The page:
Centuries of Sound on Cambridge 105 Radio – Episode 29 (1921)

Time: 8pm GMT, Saturday 7th November 2020
Place: Cambridge 105 Radio

Audio curator James Errington is joined from New York by Michael Daddino to explore original recordings from 1921, including more classical female blues, novelty piano, melancholy Klezmer, the organised chaos of Dixieland jazz, and the most unintentionally sinister recording of the decade.

You can listen to the show on 105fm in Cambridge, on DAB digital, on the Cambridge 105 website here, or on any good radio apps.

…or as it’s too late to do any of these things, here is the Mixcloud player.

1921 in Art

Pablo Picasso – Three Musicians

Fernand Léger – Man and Woman

Pierre Bonnard – The Open Window

Edward Hopper – Girl at Sewing Machine

Dora Carrington – Farm at Watendlath

Willem Jan Pieter van der Does – Maanlicht over de Javaanse rijstvelden

Charles Demuth – Incense of a New Church

Max Ernst – The Elephant Celebes

Guy Pène du Bois – An American Oriental

Pablo Picasso – Reading the Letter

Duncan Grant – Bathers by the Pond

Han van Meegeren – Hertje

Francis Picabia -Optophone I

Sonia Delaunay or Robert Delaunay (or both), 1921-22, published in Der Sturm, Volume 13, Number 3, 5 March 1922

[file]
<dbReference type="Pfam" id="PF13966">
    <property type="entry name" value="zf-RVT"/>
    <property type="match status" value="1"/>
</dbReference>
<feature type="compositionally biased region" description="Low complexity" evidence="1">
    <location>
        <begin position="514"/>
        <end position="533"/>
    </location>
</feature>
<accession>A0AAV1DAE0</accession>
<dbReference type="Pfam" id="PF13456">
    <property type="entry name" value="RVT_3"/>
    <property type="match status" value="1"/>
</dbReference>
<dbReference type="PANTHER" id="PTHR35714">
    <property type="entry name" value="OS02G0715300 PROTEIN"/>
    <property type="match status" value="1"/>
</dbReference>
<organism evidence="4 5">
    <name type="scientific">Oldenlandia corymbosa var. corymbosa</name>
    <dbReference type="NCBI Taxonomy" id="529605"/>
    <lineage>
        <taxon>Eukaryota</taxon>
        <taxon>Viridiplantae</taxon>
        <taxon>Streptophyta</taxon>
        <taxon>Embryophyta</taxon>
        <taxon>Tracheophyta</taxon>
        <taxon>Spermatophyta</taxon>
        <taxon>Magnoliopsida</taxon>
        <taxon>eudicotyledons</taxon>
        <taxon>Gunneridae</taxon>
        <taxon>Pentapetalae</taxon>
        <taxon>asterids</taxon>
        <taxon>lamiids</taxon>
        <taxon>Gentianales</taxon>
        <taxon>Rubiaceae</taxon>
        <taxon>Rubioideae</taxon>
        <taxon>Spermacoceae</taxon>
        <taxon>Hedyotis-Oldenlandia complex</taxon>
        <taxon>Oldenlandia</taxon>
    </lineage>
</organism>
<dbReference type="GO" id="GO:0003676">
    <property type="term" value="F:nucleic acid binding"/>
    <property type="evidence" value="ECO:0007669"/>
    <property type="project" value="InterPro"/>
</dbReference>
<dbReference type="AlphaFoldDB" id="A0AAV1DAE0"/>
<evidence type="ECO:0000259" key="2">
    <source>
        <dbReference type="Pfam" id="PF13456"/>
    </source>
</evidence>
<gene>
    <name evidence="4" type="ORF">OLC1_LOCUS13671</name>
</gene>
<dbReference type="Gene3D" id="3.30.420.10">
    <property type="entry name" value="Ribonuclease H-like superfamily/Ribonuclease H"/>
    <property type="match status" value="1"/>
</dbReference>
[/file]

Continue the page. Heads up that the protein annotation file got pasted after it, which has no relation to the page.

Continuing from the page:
1921 in Film

The Kid


The Haunted Castle (Schloss Vogeloed)


The Haunted House


Destiny (Der müde Tod)


The Sheik


Buried Treasure


Journey into the Night (Der Gang in die Nacht)


The Playhouse


Never Weaken


Die Bergkatze (The Wild Cat)


The Goat


The Boat


A Sailor-Made Man


L’Atlantide (Missing Husbands)




Leaves from Satan’s Book (Blade af Satans bog)


Les Trois Mousquetaires (The Three Musketeers)


El Dorado


Little Lord Fauntleroy


Through the Back Door


The Idle Class


The Ace of Hearts


Miss Lulu Bett


The Four Horsemen of the Apocalypse


The Phantom Carriage (Korkarlen)


The Mechanical Man (L’uomo meccanico)


Seven Years Bad Luck


The Affairs of Anatol


Tol’able David


The Lucky Dog


The Nut



Elsewhere in 1921

January 2 – The De Young Museum opens in Golden Gate Park, San Francisco

January 20 – British K-class submarine HMS K5 sinks in the English Channel. All 56 on board die.

January 21 – The film The Kid, written, produced, directed by and starring Charlie Chaplin, with Jackie Coogan, is released in the United States.

February 12 – The Democratic Republic of Georgia is invaded by forces of Bolshevist Russia.

February 21 – Rezā Khan and Zia’eddin Tabatabaee stage a coup d’état in Iran.